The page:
Tip: Don’t use your rein to pull your horse in the desired direction. Guide his turn. Look in the applicable direction. As you do so, turn your head 90 degrees.

 

What is you horse learning?

  • Sensitivity to the rider’s aids (especially the leg aids).
  • Crossing with his legs.
  • Flexibility in positioning.

 

What are you learning?

  • Refinement of the aids.
  • A feel for the various turns.

 

What if your horse is losing his balance and straightness at times?

Ask yourself if your horse is overwhelmed, perhaps because the turns are coming too quickly in succession? If not, your inside leg can often be responsible for this problem. Be aware that you do not stretch your inside leg out in front of you or too far away from your horse. Your inside leg should just be a slight distance from the horse’s side.

What if your horse executes parts of the exercise, without you giving him the aids?

In order to avoid your horse anticipating the turns, include forward movement and rein-back in between them.

 

50 Best Arena Ex-REVISED LG

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For more fun riding exercises that get results, check out 50 BEST ARENA EXERCISES AND PATTERNS, available from the TSB online bookstore, where shipping in the US is FREE.

CLICK HERE for more information or to order.

Trafalgar Square Books, the leading publisher of equestrian books and DVDs, is a small company based on a farm in rural Vermont.

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sitonhandds

We all want to communicate with our horses in ways they can understand. When riding, that communication is dependent on our aids. What we might not realize is just knowing what the aids are and in what order to apply them isn’t enough to “speak” clearly to your horse. It is important sit centered, straight, and even in the saddle.

In the book 50 BEST ARENA EXERCISES AND PATTERNS, we learn how to get a feel for a seat that is centered, straight, and even.

1  Take both feet out of the stirrups and let your legs hang.

Allow your upper body to swing gently from front to back. After repeating this several times, you will notice that you instinctively find your center.

3  Round and hollow your back in order to get a feel for a correctly upright upper body. This is important as only then can your spine compensate for the movement of the horse and remain in balance.

4  Now, have a friend hold your horse as you shut your eyes for a moment and concentrate on the feel of your seat. You must develop a feeling for both seat bones and whether they are evenly bearing weight. If you are having trouble sensing both seat bones, drop your reins and sit on your hands: place them under your rear end with the palms facing toward the saddle and the top of the hands under your seat bones. This should enhance the pressure of the seat bones and help you distribute your weight evenly left to right.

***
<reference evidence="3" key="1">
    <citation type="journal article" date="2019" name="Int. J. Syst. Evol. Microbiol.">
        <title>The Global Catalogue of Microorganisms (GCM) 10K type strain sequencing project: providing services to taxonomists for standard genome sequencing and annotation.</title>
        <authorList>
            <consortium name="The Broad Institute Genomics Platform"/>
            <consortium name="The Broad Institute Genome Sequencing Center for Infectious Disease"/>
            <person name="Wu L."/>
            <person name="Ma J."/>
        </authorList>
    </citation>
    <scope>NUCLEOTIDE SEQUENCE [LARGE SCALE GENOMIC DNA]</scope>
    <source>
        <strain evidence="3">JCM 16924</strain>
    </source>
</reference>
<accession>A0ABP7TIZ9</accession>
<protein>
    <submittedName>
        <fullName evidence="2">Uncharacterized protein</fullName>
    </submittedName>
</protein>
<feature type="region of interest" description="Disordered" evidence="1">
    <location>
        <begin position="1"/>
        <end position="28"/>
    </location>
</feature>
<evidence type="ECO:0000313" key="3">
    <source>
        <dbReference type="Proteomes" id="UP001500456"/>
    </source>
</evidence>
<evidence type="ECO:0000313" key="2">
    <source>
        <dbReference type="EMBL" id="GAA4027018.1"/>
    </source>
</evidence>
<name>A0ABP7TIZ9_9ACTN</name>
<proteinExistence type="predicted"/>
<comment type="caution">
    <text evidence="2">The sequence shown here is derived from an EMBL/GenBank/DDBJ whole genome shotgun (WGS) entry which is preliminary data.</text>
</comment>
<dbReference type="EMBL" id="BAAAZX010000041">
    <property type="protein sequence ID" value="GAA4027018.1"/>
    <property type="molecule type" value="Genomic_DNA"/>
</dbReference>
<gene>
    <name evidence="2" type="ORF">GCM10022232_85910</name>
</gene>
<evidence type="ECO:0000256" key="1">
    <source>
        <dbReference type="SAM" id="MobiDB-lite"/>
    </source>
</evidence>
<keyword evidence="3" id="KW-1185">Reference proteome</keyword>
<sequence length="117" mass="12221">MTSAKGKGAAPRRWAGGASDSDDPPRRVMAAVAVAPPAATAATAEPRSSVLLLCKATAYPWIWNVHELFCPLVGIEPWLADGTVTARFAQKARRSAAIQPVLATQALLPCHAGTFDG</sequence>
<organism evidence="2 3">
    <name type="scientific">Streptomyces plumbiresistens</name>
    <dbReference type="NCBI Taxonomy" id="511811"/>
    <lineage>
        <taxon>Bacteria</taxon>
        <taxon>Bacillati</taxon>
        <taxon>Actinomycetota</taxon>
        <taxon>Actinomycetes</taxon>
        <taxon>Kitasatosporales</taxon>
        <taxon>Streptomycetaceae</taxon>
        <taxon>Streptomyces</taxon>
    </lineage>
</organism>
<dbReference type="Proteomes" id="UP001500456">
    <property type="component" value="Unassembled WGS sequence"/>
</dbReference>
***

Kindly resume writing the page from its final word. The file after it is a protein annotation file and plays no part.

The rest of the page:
Note: If you have continued difficulty evenly weighting your seat bones in the saddle, you may have natural crookedness or movement patterns in your body that need attention from a physical therapist or biomechanics expert.

For a terrific reference of schooling ideas for English and Western riders, check out 50 BEST ARENA EXERCISES AND PATTERNS, available now from the TSB online bookstore, where shipping in the US is FREE.

 

CLICK HERE to download a free chapter.

Trafalgar Square Books, the leading publisher of equestrian books and DVDs, is a small business based on a farm in rural Vermont.

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GetitRight

Guess what? There have been thousands of times our horses have tried to answer our requests, maybe in several “not-quite-right” ways, but then because of the way we reacted to those small mistakes, they “got spooked”…and then suddenly “not-quite-right” became “oh-so-wrong.”

In his bestselling book THE MODERN HORSEMAN’S COUNTDOWN TO BROKE, Florida-based trainer Sean Patrick explains that Avoidance Behavior is the defense mechanism your horse uses when a situation occurs that is unpleasant (such as water spraying in his ears) or scary (such as being approached with a noisy garbage bag).

“The horse looks for a way to avoid the stimulus or get rid of it,” says Sean.

This can mean he tries to run away, shy, buck, back, or rear. The goal for all of us is to learn the difference between the horse seeking a release point (the moment of “success” when the horse “gets” what you are asking and when the removal of any stimulus should instantly occur), and the horse that is overreacting and trying to avoid the situation altogether.

When approaching your horse with a stimulus, give him a chance to seek, and find, the right answer.

When approaching your horse with a stimulus, give him a chance to seek, and find, the right answer.

 

To begin to learn to recognize Avoidance Behavior and how to deal with it, let’s look at a few common examples and possible causes provided by Sean in his book:

 

Avoidance Behavior: The horse bolts away from you as you lift your dressage whip.